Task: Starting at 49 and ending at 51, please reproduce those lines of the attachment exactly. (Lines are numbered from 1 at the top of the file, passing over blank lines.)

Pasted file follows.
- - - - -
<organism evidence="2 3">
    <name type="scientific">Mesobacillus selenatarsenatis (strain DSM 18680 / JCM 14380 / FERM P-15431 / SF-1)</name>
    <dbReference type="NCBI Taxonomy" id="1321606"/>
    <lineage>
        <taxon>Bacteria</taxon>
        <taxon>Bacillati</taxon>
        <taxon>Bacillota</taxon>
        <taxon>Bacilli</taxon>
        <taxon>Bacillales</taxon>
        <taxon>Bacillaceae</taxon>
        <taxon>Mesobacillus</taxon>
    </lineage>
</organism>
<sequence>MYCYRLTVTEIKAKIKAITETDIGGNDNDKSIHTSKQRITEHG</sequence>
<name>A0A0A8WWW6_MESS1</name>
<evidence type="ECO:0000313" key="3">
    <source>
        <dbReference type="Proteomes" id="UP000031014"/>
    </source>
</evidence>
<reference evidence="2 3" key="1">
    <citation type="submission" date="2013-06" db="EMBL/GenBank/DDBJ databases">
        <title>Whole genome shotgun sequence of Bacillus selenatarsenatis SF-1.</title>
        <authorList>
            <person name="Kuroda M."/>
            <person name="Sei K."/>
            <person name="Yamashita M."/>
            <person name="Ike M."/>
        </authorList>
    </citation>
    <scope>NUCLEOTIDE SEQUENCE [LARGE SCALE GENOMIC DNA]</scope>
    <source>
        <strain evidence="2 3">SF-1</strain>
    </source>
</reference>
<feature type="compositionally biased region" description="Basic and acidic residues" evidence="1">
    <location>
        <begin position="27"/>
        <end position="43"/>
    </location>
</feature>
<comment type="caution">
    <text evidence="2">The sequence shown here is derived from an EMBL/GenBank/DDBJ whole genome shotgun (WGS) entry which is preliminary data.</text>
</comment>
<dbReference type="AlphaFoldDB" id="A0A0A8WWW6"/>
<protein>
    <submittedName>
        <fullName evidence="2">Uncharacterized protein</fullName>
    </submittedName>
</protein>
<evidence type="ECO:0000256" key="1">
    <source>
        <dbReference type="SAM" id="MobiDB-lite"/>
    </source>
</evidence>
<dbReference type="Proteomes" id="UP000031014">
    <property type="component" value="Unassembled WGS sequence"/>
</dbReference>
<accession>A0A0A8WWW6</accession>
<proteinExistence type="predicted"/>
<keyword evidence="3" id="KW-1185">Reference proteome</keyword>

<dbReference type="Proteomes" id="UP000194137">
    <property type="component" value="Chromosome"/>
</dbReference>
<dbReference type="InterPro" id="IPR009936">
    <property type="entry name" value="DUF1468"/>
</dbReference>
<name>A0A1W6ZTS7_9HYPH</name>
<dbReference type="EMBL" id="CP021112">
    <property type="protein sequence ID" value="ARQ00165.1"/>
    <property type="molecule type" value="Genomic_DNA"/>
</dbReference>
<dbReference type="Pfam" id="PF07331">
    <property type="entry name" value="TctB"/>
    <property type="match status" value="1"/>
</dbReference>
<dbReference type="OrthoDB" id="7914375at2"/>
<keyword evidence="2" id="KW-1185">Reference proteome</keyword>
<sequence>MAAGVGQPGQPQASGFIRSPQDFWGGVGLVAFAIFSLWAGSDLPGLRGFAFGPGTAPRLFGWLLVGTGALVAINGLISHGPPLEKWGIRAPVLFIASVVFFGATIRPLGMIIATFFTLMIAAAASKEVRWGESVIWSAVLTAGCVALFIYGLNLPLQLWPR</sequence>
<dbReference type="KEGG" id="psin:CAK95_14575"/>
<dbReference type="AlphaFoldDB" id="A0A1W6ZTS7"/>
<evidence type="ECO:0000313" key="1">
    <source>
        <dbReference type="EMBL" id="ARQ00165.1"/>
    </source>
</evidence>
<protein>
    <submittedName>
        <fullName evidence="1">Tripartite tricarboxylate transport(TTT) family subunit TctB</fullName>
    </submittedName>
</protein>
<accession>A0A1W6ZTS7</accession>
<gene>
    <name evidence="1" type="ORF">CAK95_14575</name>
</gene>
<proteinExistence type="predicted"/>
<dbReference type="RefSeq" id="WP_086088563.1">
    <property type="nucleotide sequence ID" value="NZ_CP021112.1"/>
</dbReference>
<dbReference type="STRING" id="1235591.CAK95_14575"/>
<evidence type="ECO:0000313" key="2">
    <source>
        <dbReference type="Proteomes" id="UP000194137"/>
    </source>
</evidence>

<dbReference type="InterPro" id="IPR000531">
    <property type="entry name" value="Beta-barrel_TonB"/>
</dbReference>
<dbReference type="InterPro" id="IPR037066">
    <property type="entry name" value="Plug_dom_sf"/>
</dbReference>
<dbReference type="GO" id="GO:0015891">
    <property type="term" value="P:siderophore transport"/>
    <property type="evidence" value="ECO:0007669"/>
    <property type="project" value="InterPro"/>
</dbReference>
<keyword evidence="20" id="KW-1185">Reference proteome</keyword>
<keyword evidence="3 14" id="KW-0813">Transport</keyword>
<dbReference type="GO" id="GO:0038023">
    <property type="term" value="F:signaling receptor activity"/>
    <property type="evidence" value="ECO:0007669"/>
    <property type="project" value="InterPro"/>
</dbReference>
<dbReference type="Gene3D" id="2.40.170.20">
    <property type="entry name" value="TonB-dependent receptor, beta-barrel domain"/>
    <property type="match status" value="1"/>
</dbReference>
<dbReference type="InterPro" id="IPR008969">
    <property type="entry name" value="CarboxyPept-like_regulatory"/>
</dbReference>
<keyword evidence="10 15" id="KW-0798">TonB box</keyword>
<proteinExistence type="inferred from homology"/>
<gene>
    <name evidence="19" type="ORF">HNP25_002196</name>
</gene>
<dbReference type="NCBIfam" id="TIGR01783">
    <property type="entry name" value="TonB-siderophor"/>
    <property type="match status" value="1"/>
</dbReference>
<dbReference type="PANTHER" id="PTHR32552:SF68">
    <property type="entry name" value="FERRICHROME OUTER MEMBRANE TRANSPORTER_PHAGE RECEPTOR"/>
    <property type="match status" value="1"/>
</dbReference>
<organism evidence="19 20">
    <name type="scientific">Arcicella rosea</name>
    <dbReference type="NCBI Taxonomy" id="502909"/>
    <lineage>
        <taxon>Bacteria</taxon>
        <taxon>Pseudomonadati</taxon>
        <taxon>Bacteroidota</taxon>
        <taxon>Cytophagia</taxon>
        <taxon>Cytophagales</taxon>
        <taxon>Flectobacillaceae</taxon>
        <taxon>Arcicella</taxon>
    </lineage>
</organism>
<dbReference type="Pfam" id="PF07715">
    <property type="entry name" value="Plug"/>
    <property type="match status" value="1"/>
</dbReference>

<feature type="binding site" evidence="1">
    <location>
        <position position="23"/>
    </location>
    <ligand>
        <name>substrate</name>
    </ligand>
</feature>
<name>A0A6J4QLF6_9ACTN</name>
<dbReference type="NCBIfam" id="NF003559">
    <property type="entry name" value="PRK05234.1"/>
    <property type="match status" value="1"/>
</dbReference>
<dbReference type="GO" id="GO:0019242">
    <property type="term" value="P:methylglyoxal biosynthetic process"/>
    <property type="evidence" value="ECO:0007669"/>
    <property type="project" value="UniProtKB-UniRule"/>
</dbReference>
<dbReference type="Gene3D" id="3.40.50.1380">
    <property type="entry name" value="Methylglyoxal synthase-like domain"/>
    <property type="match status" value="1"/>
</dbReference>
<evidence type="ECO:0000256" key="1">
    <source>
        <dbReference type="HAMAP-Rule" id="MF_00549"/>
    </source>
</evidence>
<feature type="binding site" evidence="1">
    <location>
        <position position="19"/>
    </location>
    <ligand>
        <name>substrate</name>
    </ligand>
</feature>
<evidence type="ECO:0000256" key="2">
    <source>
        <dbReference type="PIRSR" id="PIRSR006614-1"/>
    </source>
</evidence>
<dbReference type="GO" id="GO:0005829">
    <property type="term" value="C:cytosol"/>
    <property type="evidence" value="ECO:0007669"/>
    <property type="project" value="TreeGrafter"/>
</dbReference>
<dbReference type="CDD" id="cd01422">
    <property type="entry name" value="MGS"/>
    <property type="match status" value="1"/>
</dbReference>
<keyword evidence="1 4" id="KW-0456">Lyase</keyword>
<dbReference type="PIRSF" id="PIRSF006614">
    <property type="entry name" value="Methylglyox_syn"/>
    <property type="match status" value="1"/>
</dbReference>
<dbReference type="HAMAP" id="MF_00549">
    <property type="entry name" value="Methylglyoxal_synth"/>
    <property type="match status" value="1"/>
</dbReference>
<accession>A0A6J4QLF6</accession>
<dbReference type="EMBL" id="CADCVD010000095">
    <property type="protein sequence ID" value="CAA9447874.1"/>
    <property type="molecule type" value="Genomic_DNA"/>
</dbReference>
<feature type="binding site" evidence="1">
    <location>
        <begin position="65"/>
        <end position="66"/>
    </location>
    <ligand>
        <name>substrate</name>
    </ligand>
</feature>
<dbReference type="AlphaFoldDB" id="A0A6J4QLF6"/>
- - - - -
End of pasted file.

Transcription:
    </submittedName>
</protein>
<evidence type="ECO:0000256" key="1">